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NRF 2018: Gap on how it chooses technology

Fashion retailer Gap takes an open-minded approach to choosing technology partners, and the company is not afraid to work with unproven start-ups.

That was a key message from an NRF 2018 presentation that featured Brandon Panepinto, senior product manager for store experience at Gap, who says the company is using new technology to better connect its store associates to the wider business.

“As we’ve walked around this conference over the last few days, it’s been important to see as much as we can,” Panepinto explained, saying several members of the Gap team have been exploring the expo halls for the latest relevant technologies.

“And we’ve tried to index more on what are the most innovative, interesting things. We’re not here to look at the little guy, big guy, whatever size guy, we’re all about how could this solve a problem we know about."

His comments came as part of an NRF case study conversation on stage with Jeremy Baker, co-founder of Zipline, a company that provides modern communications systems for retailers. The software is focused on facilitating and improving within retail organisations, so that stores can synchronise in-store merchandising, marketing and promotions.

Zipline’s platform provides a centralised way for internal communications, for example ensuring there is accountability when head office requests specific in-store execution, as well as speeding up the line of communication through its availability on multiple devices.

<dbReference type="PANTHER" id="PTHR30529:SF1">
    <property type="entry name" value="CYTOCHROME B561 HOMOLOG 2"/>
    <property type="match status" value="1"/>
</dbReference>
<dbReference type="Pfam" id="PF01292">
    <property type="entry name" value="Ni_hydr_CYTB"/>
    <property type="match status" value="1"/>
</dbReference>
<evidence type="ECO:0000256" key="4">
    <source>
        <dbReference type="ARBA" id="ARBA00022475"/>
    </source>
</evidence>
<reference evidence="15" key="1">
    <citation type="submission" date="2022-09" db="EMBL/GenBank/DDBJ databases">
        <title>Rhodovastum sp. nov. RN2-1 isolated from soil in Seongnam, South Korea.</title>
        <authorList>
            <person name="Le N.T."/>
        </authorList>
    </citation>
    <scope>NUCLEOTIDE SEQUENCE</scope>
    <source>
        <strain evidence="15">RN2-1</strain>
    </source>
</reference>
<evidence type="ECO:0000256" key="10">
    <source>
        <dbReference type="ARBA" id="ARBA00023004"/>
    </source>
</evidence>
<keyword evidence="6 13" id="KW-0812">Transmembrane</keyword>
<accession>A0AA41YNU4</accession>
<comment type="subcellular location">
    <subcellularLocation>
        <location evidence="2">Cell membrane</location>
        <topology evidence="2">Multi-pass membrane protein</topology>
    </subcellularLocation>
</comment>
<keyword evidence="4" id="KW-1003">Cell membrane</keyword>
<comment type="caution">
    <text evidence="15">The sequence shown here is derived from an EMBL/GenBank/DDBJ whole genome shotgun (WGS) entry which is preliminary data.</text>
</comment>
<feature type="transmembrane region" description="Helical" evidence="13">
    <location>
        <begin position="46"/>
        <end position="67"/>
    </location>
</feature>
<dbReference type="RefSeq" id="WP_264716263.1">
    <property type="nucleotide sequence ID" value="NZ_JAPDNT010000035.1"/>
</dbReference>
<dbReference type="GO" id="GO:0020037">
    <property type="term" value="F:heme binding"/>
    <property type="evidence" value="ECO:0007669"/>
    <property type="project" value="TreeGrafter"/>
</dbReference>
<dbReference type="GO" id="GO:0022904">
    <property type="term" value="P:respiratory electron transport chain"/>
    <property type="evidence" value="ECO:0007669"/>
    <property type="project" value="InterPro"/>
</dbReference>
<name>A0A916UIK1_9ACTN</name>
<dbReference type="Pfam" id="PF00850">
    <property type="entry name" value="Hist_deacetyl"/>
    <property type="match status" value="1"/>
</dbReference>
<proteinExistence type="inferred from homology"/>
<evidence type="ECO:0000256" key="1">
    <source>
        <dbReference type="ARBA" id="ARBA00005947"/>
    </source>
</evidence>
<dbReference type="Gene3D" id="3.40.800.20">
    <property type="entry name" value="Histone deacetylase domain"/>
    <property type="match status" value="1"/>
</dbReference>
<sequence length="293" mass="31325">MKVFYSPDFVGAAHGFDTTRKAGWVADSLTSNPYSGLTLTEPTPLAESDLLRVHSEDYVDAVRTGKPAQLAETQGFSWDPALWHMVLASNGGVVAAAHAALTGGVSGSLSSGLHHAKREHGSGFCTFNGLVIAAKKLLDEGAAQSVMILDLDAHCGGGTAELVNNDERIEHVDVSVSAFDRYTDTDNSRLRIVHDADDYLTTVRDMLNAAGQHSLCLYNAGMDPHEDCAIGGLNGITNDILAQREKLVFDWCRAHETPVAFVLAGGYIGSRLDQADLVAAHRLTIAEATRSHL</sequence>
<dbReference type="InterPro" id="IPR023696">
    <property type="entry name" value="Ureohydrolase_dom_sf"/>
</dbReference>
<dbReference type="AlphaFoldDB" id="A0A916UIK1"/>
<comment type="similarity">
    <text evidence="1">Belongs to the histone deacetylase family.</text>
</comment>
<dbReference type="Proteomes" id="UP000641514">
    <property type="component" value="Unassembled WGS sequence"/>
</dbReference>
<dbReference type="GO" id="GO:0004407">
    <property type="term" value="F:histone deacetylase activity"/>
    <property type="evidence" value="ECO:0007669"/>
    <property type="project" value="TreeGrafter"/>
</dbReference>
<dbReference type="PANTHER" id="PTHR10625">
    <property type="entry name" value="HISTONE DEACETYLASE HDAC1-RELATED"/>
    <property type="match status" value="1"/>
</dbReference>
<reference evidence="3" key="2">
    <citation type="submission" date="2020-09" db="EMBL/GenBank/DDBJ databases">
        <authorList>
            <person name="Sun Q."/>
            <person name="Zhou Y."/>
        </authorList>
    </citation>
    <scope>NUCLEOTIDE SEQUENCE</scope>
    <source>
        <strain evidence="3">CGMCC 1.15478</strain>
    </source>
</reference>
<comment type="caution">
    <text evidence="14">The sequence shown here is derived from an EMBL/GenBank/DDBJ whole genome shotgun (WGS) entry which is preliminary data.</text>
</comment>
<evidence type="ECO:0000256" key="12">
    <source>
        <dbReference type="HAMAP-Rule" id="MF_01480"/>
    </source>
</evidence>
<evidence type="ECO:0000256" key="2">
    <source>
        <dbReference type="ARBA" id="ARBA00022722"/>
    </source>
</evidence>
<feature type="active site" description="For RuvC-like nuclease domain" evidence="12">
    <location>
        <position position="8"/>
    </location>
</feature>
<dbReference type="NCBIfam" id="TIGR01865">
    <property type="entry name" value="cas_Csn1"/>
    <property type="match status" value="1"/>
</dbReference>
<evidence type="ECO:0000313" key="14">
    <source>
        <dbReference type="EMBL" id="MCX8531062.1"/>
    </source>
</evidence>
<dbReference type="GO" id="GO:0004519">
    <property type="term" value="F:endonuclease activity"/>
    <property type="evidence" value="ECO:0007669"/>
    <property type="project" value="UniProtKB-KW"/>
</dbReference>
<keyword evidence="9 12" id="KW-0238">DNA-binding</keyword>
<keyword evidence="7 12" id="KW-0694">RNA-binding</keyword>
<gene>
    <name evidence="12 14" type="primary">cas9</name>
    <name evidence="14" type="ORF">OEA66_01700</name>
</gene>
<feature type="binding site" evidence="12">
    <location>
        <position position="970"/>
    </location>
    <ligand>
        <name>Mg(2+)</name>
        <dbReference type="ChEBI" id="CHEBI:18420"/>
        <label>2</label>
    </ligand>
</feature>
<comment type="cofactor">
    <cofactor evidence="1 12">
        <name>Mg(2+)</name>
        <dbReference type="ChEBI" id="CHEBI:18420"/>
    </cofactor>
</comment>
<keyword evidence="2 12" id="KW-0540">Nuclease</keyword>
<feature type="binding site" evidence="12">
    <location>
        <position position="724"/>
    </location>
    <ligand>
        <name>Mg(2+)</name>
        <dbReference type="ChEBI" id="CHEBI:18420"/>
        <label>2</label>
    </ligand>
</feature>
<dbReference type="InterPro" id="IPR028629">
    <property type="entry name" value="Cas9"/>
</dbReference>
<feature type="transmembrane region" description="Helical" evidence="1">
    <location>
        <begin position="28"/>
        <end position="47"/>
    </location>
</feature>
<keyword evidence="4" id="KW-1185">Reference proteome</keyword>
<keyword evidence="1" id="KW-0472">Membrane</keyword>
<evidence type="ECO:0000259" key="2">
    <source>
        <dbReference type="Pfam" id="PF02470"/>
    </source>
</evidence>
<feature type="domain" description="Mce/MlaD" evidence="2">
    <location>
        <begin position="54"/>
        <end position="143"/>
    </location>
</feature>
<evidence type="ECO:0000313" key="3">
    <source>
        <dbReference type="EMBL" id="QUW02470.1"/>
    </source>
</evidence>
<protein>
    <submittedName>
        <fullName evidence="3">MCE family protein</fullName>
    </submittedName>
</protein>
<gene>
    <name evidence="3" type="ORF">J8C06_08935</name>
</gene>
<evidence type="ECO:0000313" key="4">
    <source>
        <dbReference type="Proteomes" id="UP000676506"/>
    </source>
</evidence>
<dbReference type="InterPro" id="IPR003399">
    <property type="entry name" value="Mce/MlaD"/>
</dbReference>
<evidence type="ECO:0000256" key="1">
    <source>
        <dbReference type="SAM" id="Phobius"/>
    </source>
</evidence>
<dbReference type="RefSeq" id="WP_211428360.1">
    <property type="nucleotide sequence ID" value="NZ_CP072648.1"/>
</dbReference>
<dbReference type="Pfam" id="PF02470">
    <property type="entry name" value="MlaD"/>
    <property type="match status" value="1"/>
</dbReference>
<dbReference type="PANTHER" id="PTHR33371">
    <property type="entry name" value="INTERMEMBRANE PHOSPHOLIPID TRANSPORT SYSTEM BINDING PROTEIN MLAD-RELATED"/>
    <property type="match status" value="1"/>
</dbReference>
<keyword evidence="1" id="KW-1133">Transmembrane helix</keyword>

Gap Inc has been using the system since 2015, firstly through its Old Navy brand, but the wider group – including its 11 international territories – all use it now. It’s primarily for regional managers and store leaders, but the plan is to extend the usage to individual store associates to help boost their knowledge of the company and support them in their roles.

Panepinto said it enables Gap’s store network to be more consistent in their promotional and markdown strategies, acknowledging it was initally viewed as a risk to work with a start-up on a crucial part of retail operations.

Being able to test the product before going into pilot mode was useful, he added, saying “we like to play” before implementing this type of technology.

“It’s paid off, and no-one is regretting the decision [to invest in Zipline]. What’s next? There are more problems to be solved and the partnership is continuing.”